Aside from their unique way of life, Tangier Island’s residents are known for their distinctive accents, which the majority of tourists have trouble understanding. There’s much debate as to what the accent is – some say it’s one of the last places in America where you can hear traces of colonial English, while others believe it developed due to the area’s geographic isolation.

What is agreed upon, however, is that it sounds like a mix of Welsh and Cornish. What’s more, certain words actually mean the opposite than they do in modern English, which can lead to much confusion… Basically, don’t take what you hear literally, as you’re likely misinterpreting what’s been said.

Water tower standing over Tangier Island
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Airplane flying over debris scattered across a beach
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Just like the island’s population, however, it appears this distinct way of speaking is fading away. This is largely due to the introduction of cable television and internet, which has brought other dialects to Tangier Island, as well as the increase in tourism. Each year, visitors come to the island to partake in water sports and peaceful outdoor activities, such as birdwatching.

Tangier island is slowly disappearing – literally and figuratively

Despite having survived hundreds of years, it appears Tangier Island may be on its last leg. This is for two reasons, the first of which is that its youth aren’t sticking around to build a life on the island. Instead, upon graduating high school, they’re packing their bags and moving to the mainland US.

It’s not surprising as to why. There’s very little to interest youth and young adults, aside from visiting each other’s houses and playing sports on the street. As well, not everyone wants to enter the fishing industry, and without many other job opportunities, young people have no choice but to move elsewhere.

Reflection of a house in water
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Boat docked on Tangier Island
Photo Credit: Eli Christman / Wikimedia Commons CC BY 2.0

A second reason for Tangier Island’s decline is that it’s literally sinking. The Chesapeake Bay rises, on average, about 3.5 mm per year, and the community is only five feet above sea level. According to a study conducted by the US Army Corps of Engineers, approximately 67-75 percent of the island has disappeared below the water since the 1850s – and it’s only continuing to do so.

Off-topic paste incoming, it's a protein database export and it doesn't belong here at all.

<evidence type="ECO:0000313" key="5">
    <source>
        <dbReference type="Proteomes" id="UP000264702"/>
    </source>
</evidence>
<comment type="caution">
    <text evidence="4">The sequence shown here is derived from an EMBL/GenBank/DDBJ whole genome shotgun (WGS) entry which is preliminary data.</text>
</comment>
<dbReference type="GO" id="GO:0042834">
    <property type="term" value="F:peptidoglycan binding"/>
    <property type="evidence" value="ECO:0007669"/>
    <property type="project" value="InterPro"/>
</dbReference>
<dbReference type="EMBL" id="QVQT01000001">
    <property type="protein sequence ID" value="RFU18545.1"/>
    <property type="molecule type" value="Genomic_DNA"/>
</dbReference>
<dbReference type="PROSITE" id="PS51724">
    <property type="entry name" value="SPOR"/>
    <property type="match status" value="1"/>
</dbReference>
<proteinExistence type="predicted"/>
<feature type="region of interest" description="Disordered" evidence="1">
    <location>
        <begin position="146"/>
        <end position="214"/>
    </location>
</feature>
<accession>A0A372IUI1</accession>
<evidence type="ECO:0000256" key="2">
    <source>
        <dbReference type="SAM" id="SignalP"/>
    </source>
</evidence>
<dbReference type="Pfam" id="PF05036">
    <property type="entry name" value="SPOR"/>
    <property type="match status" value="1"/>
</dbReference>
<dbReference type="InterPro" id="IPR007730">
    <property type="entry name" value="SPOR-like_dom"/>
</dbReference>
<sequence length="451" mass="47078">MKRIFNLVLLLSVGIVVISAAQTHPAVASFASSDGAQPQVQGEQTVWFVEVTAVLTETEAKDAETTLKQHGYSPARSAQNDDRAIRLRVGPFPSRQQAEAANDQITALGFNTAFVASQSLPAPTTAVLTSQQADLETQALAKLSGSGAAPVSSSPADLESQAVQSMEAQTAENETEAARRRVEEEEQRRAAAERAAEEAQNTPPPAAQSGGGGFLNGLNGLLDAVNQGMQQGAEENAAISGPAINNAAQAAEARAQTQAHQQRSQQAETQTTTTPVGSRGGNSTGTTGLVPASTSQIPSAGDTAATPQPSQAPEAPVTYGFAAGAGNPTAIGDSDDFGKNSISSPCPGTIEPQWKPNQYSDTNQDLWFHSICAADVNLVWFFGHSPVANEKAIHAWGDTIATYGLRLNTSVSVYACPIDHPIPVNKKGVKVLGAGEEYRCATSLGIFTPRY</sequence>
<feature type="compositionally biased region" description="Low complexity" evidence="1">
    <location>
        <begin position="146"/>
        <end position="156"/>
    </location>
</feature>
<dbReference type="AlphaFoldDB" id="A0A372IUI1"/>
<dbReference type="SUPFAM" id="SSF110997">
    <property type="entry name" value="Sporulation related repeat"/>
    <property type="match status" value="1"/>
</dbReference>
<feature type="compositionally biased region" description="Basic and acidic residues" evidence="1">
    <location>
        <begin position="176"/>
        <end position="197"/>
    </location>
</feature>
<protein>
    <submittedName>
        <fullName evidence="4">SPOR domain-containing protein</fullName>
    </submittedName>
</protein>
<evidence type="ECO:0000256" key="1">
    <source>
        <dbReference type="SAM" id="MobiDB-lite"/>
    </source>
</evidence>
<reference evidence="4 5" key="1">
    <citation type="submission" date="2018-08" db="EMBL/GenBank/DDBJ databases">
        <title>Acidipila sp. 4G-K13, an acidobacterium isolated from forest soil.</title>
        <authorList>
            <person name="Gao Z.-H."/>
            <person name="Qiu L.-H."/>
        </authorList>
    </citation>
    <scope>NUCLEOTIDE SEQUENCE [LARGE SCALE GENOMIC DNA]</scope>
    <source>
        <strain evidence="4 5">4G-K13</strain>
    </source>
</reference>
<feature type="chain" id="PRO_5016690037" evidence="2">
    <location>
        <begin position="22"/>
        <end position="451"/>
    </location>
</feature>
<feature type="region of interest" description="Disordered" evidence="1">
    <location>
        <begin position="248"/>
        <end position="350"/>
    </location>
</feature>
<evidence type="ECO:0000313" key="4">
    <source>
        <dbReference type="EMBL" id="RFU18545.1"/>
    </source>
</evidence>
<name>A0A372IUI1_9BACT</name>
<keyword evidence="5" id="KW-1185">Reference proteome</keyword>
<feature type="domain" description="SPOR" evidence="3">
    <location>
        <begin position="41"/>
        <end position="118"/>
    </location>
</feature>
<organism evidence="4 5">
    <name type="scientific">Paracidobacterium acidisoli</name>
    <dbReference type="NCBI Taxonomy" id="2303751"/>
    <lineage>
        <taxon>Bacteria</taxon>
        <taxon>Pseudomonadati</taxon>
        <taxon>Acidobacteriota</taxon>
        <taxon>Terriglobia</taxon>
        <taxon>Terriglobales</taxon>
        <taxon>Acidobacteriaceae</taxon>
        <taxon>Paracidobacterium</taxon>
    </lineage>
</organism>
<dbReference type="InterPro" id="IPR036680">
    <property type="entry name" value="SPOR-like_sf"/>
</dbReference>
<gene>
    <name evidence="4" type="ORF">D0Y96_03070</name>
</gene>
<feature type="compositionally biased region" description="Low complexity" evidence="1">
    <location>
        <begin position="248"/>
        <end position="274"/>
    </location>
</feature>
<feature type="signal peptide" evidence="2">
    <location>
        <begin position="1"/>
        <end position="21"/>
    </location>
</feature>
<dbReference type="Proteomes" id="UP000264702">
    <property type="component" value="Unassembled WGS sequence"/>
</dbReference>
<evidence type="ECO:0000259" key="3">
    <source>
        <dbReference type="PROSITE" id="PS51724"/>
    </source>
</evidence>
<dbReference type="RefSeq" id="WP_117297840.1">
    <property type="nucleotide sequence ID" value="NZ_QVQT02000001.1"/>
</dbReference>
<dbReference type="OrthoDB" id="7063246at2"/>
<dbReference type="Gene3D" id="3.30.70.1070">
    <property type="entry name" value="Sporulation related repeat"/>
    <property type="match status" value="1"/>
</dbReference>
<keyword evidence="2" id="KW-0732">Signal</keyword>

At this rate, it’s believed residents will have to evacuate Tangier Island by 2037.

Sunken boat beneath a wooden bridge
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Golf cart parked outside of a house
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Tangier Island’s descent into the ocean has been sped up by a number of factors, primarily the flooding associated with hurricanes Isabel (2003), Ernesto (2006) and Sandy (2012). The storms had large portions of the island underwater, and while some properties were later elevated on new foundations, others had to be abandoned and torn down.

Additionally, residents believe the US Army is partially to blame for their current predicament. In the 1960s, the service took over portions of the island through eminent domain – “the right of the state to take private property without the property owner’s consent” – to conduct missile testing. Many of those living on Tangier Island feel these tests contributed to the area’s erosion problems.

Wooden cross in the middle of a marsh on Tangier Island
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House with a flooded yard on Tangier Island
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Currently, the only way the island can be saved is through the construction of a $30 million seawall, money that residents and the local government don’t have. This led officials to speak with political representatives, to no avail.